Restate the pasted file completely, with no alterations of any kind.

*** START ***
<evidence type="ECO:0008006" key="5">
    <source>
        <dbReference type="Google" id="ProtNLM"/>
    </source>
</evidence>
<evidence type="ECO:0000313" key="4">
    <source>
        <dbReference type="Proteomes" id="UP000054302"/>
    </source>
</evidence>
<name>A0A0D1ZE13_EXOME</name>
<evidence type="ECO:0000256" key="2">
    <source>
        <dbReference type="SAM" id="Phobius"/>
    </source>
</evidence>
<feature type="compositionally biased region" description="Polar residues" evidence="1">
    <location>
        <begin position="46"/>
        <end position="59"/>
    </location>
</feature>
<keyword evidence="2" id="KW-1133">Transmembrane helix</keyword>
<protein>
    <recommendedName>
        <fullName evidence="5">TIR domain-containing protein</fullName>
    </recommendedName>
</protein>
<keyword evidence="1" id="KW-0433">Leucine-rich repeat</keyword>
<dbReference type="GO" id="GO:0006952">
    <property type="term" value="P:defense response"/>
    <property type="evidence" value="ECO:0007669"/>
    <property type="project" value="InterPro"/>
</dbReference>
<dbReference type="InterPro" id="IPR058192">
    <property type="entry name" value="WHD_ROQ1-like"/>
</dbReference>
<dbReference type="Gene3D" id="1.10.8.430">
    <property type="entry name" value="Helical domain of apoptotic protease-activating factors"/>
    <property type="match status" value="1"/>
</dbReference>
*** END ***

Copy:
<evidence type="ECO:0008006" key="5">
    <source>
        <dbReference type="Google" id="ProtNLM"/>
    </source>
</evidence>
<evidence type="ECO:0000313" key="4">
    <source>
        <dbReference type="Proteomes" id="UP000054302"/>
    </source>
</evidence>
<name>A0A0D1ZE13_EXOME</name>
<evidence type="ECO:0000256" key="2">
    <source>
        <dbReference type="SAM" id="Phobius"/>
    </source>
</evidence>
<feature type="compositionally biased region" description="Polar residues" evidence="1">
    <location>
        <begin position="46"/>
        <end position="59"/>
    </location>
</feature>
<keyword evidence="2" id="KW-1133">Transmembrane helix</keyword>
<protein>
    <recommendedName>
        <fullName evidence="5">TIR domain-containing protein</fullName>
    </recommendedName>
</protein>
<keyword evidence="1" id="KW-0433">Leucine-rich repeat</keyword>
<dbReference type="GO" id="GO:0006952">
    <property type="term" value="P:defense response"/>
    <property type="evidence" value="ECO:0007669"/>
    <property type="project" value="InterPro"/>
</dbReference>
<dbReference type="InterPro" id="IPR058192">
    <property type="entry name" value="WHD_ROQ1-like"/>
</dbReference>
<dbReference type="Gene3D" id="1.10.8.430">
    <property type="entry name" value="Helical domain of apoptotic protease-activating factors"/>
    <property type="match status" value="1"/>
</dbReference>